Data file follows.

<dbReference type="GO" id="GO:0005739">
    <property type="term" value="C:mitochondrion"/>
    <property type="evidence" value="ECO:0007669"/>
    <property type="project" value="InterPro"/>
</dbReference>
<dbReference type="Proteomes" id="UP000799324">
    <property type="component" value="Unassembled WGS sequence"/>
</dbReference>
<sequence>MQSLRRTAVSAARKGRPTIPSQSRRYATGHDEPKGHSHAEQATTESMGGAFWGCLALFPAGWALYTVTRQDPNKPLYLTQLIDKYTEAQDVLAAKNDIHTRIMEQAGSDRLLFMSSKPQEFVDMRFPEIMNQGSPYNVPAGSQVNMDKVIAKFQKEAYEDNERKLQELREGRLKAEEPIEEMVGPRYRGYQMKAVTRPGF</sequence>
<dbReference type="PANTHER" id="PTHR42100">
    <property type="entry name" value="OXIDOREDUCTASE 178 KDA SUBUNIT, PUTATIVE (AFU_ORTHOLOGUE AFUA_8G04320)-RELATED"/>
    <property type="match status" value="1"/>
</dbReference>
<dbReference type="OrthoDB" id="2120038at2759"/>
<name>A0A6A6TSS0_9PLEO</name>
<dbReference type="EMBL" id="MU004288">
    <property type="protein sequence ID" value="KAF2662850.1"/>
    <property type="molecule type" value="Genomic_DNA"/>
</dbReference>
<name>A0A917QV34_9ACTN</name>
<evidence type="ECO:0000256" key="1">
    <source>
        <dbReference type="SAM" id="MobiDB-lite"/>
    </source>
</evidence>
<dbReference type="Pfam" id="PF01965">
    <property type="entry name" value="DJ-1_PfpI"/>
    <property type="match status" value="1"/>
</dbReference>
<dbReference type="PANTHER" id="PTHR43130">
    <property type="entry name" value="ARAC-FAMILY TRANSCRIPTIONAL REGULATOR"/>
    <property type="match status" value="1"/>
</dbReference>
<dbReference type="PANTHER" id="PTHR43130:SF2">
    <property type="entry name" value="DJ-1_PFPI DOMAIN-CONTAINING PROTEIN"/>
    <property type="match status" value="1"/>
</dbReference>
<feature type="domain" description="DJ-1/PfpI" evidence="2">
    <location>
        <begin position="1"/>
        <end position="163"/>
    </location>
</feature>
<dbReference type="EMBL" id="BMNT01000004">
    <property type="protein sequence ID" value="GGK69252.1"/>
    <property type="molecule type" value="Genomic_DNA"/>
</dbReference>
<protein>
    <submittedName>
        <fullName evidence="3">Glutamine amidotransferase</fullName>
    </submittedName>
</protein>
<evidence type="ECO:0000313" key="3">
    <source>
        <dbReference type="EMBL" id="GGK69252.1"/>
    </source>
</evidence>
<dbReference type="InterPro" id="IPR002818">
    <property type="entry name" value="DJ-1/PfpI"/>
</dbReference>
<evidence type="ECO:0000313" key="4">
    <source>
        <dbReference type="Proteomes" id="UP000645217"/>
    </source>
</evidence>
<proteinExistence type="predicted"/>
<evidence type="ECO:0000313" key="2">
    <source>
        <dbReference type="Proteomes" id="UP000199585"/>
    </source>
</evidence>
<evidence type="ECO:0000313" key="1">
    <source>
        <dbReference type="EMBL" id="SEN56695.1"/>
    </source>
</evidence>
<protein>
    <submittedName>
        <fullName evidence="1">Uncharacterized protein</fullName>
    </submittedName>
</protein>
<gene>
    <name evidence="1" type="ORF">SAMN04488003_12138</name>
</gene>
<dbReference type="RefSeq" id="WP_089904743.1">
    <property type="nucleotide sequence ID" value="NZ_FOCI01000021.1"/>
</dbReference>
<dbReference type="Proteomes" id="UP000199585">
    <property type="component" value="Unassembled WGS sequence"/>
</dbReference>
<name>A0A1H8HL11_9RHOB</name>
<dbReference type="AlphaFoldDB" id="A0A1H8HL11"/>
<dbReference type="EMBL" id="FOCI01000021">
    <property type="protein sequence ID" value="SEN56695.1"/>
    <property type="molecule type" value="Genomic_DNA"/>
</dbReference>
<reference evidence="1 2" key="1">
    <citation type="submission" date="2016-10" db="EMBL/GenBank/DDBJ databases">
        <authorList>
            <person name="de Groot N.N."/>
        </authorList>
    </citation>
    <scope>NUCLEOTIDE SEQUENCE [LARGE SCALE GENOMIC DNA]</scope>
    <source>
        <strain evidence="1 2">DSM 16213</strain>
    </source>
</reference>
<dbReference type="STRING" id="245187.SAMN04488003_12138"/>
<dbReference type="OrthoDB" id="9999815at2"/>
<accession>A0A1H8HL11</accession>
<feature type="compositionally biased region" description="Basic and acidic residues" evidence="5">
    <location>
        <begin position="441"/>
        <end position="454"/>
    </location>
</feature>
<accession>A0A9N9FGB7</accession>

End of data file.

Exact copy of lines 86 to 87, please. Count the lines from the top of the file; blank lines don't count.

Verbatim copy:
    <property type="nucleotide sequence ID" value="NZ_FOCI01000021.1"/>
</dbReference>